European credit investors identified geopolitical risk as the biggest threat to their market before the UK’s referendum on EU membership, according to Fitch Ratings’ latest senior investor survey.
Three-quarters of respondents to our 2Q16 survey said that geopolitical risk posed a high risk to European credit markets over the next 12 months. The next most common concern was prolonged economic weakness (67%). No other factor was identified as a high risk by more than half of respondents. The survey closed on 23 June, the day the referendum was held but before the outcome was known.
Geopolitical risk has been among European credit investors’ top worries since the Ukraine crisis erupted in early 2014. But the level of concern fell last year. In our 4Q15 survey, just 55% of respondents identified it as a high risk.
By the time of our 1Q16 survey which closed mid-February, as investors became more bearish on a range of risks, the proportion had risen to 77%. Various factors may lie behind the return of geopolitical concerns. Turmoil in the Middle East has affected Europe via ancillary issues such as terrorist attacks and migration. Political fragmentation and polarisation have been evident in the aftermath of the eurozone crisis, leading to inconclusive elections in various countries, including Spain.
Fitch believes that the UK referendum will add to political uncertainty in Europe. Formal exit negotiations with the UK have yet to start and could open up more disagreements. We expect the referendum outcome to boost support for more radical, populist parties. This will reduce governments’ willingness to implement unpopular economic reforms, while we are sceptical that there is political willingness to deepen EU or eurozone integration in response to Brexit. Combined with the potential economic impact of Brexit, these factors are credit negative for EU sovereigns.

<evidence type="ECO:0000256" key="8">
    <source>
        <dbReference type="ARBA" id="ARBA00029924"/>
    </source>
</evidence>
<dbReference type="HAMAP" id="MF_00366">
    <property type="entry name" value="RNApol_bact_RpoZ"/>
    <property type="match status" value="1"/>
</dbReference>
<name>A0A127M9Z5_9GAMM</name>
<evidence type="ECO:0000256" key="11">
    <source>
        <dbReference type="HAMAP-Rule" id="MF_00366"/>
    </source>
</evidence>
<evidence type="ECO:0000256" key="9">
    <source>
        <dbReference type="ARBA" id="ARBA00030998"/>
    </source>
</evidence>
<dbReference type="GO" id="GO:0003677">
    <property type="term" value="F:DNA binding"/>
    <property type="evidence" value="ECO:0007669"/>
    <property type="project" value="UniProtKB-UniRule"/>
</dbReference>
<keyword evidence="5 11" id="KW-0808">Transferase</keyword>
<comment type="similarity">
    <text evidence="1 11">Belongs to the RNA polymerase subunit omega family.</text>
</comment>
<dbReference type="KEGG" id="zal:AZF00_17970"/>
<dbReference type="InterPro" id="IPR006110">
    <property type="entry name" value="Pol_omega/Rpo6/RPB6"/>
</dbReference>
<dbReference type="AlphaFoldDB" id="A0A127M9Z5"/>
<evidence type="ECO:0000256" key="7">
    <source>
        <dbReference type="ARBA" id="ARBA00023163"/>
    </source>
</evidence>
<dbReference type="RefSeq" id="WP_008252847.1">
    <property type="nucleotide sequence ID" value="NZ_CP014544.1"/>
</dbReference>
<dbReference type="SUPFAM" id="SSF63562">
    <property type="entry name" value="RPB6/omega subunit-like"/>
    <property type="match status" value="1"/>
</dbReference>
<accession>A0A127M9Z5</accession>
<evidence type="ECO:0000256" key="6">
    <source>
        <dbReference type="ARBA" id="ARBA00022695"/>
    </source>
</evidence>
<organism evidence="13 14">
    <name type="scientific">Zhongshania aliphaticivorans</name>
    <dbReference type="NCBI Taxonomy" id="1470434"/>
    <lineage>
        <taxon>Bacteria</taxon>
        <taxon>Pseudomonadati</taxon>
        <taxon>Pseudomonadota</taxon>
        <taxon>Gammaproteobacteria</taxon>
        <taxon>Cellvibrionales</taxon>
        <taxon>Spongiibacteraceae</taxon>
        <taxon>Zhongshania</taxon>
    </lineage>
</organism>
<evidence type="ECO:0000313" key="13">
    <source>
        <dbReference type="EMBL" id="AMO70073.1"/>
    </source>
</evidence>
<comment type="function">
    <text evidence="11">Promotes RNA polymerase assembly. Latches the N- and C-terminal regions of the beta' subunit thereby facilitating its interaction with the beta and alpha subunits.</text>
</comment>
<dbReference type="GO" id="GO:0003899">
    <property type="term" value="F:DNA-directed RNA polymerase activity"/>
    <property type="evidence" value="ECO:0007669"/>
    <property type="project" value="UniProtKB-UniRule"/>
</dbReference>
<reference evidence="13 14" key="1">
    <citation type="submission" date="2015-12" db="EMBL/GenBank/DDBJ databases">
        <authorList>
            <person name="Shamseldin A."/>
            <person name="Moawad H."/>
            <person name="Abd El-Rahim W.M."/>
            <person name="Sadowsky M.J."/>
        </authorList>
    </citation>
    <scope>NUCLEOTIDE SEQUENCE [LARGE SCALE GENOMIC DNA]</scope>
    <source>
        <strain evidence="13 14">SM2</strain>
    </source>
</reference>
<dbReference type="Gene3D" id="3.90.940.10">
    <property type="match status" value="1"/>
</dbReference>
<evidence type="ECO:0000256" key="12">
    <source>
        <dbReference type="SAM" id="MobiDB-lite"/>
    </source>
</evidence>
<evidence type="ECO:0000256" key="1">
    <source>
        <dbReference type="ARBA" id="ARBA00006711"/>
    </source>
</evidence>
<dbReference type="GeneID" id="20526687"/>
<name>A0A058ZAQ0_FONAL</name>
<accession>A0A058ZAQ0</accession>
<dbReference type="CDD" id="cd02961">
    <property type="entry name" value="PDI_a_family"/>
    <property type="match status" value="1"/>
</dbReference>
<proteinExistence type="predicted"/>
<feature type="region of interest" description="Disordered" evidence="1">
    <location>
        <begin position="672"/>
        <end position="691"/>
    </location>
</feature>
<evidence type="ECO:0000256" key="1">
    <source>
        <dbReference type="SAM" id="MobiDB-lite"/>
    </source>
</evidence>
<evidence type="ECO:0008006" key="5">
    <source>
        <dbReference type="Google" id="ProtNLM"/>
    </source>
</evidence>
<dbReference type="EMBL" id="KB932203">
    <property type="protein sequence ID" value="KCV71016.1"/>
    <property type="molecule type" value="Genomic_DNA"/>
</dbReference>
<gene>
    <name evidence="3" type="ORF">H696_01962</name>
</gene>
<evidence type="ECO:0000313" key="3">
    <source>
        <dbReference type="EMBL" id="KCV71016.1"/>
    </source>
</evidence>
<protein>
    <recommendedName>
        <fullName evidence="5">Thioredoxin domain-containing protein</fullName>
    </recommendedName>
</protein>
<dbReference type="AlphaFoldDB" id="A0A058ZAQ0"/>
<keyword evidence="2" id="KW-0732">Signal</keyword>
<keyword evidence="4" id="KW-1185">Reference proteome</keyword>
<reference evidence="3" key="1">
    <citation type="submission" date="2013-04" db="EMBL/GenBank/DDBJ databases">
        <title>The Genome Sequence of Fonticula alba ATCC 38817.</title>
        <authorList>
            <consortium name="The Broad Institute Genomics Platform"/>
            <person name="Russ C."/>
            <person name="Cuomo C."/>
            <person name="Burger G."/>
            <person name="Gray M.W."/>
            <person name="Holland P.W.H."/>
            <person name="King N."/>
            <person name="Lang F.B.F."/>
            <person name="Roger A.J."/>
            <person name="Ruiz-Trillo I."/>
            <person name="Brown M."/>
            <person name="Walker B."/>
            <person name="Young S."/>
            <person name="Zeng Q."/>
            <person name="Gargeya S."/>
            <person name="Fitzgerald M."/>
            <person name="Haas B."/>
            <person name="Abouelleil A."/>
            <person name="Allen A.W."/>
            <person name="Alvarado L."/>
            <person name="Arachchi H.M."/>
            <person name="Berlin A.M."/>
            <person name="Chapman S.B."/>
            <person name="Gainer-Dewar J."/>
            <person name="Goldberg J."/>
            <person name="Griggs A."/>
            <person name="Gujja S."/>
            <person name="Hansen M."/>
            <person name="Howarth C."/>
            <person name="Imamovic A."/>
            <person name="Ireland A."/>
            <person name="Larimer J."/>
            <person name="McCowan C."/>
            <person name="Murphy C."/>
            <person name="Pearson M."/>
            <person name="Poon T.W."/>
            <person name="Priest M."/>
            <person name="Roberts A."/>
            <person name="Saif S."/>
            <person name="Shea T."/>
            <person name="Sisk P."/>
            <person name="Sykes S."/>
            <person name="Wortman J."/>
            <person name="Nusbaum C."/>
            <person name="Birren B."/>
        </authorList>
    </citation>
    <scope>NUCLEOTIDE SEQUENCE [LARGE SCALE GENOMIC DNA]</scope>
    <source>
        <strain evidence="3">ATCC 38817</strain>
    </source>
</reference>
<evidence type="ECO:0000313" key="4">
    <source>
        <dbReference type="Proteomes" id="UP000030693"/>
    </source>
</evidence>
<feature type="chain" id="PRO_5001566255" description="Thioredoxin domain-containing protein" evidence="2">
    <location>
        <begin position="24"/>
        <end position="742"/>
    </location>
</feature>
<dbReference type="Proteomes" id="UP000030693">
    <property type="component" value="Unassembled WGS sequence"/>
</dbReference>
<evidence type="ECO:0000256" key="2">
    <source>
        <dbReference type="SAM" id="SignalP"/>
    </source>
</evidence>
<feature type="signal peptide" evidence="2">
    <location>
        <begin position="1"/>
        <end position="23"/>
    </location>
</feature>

Brexit’s impact will also be a factor of the response by policy makers. This could take the form of further monetary easing, through interest rate cuts or expanding asset purchase programmes (QE).
However, investors have expressed doubts over the economic impact of such measures. Only 22% of the respondents to our survey said that negative policy rates add stimulus to the economy. 41% said that the costs to the financial sector made them a bad idea and 37% said that they will not work, as savings need to increase to generate the same investment income.
In the same vein, just 15% of respondents thought ECB corporate bond purchases would benefit issuers across the credit spectrum and fuel investment and economic activity. Far more (59%) thought ECB buying would only achieve a temporary repricing and boost to issuance. 26% thought it would support investment-grade issuers, but because these are already cash rich, ECB purchases will not generate additional investment.